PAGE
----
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#5.     Magnetic Field Lines

  (Files in red–history)


3. Aurora

   3H. Birkeland 1895

4. Electrons

    4H. Thomson, 1896

4a. Electric Fluid

5. Field Lines

    5H. Faraday 1846

6. EM Waves

7. Plasma

7a. Fluorescent lamp

    7H. Langmuir, 1927

Not so in space, however, where magnetic field lines are fundamental to the way free electrons and ions move. These electrically charged particles tend to become attached to the field lines on which they reside, spiralling around them while sliding along them, like beads on a wire (drawing below).

Because of this attachment, the behavior of electrified gas ("plasma") in space, a gas of free ions and electrons, is dictated by the structure of field lines: Electric currents, for instance, find it easiest to flow along such lines. Indeed, the role of field lines in a plasma resembles that of grain in wood: just as the grain is the "easy" direction along which wood splits most readily, so the direction of field lines is the one along which particles, electric currents, heat and certain types of waves prefer to flow.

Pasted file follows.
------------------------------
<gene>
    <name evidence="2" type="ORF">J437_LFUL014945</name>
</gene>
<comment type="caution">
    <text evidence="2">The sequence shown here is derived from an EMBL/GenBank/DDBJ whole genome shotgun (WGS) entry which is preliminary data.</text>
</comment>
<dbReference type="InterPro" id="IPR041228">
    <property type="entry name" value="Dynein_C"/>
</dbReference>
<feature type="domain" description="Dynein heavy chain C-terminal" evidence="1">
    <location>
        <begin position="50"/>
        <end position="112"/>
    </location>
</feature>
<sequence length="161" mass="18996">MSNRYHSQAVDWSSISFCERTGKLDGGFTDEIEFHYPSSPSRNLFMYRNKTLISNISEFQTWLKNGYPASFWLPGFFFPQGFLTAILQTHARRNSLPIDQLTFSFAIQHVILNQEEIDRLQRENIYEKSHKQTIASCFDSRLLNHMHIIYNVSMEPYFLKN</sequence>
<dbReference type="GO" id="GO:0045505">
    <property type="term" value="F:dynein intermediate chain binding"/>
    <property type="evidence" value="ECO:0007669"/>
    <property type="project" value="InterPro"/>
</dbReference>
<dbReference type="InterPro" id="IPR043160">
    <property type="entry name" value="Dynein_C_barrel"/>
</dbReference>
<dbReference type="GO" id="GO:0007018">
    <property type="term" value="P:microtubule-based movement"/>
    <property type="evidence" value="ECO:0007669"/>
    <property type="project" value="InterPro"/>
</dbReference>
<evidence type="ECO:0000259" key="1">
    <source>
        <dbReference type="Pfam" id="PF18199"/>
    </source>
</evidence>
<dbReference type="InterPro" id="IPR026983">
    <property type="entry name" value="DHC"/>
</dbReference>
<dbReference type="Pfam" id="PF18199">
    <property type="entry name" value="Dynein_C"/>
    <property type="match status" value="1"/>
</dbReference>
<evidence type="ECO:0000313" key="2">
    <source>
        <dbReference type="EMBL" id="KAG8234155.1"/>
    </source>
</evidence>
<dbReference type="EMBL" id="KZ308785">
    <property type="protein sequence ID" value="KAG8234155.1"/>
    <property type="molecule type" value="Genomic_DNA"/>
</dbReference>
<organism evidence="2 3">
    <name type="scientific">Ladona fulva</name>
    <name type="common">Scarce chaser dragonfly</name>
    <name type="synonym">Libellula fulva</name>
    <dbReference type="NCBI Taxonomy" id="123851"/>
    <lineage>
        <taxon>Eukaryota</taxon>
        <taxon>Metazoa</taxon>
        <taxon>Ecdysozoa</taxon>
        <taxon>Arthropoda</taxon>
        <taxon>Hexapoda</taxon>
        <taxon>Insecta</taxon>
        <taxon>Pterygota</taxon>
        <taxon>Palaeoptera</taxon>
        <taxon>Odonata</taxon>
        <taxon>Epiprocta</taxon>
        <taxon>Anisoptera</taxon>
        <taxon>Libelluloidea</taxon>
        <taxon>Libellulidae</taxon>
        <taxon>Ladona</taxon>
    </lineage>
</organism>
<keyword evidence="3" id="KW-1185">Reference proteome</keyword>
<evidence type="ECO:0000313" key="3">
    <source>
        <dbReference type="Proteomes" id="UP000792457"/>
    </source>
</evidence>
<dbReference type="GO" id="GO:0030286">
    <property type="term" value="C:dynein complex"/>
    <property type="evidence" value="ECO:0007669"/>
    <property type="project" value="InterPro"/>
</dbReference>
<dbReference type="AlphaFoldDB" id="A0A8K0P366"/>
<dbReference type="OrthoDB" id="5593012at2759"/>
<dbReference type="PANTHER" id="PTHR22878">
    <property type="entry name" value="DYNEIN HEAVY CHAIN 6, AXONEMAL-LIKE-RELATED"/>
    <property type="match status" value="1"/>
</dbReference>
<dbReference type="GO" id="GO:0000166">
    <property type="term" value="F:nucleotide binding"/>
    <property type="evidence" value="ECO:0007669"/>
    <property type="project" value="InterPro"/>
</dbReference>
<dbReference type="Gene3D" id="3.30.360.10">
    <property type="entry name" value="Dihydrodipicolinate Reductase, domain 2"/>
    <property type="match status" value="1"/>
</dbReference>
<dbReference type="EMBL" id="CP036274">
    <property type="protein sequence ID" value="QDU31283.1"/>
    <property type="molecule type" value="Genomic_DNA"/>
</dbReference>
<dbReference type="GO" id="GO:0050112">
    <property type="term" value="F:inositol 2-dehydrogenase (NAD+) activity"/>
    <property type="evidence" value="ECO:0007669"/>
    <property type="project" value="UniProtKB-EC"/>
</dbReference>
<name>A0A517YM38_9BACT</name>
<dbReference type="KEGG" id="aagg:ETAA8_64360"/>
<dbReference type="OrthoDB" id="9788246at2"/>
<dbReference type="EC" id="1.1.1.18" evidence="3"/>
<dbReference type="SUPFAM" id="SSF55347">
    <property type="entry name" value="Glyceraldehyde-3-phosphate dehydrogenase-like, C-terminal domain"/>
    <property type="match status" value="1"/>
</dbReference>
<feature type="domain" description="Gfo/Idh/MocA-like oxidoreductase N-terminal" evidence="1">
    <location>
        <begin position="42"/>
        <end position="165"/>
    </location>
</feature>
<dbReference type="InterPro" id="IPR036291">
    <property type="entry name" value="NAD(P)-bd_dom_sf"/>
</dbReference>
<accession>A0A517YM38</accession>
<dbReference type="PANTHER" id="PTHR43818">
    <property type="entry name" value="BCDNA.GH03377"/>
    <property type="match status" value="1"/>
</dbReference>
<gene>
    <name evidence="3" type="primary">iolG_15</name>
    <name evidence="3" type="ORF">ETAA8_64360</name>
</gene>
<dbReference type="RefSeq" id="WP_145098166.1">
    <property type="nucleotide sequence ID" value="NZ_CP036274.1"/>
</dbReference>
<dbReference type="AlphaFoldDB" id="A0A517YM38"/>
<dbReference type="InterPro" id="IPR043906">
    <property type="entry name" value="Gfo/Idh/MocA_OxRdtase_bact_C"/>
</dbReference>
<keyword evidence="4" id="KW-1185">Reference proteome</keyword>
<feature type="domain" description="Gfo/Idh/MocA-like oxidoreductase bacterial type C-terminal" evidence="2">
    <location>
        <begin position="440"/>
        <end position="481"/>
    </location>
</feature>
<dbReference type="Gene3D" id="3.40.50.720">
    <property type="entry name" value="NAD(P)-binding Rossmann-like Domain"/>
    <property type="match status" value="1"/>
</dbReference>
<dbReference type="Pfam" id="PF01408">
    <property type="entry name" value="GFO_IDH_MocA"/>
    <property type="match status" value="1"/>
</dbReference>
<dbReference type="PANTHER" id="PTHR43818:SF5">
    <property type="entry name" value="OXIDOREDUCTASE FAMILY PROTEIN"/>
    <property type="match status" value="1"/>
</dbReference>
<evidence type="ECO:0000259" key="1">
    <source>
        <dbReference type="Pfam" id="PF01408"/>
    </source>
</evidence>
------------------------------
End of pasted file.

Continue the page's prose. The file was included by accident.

Exploring further

A small bar magnet, on gimbals that allow it to point in any direction in space, can be procured from its manufacturer, Cochranes of Oxford, Ltd., Leafield, Oxford OX8 5NT, England. Two types are available, Mark 1 with jewelled bearings for $36.60, Mark 2 with simple bearings for $12.65. For details see their web site: (scroll down to "Magnaprobe").

Questions from Users:
            ***     Magnetic field lines
                  ***     Magnets of different shapes

Next Stop: #5H.  Field Lines--History

Last updated 25 November 2001
Re-formatted 9-28-2004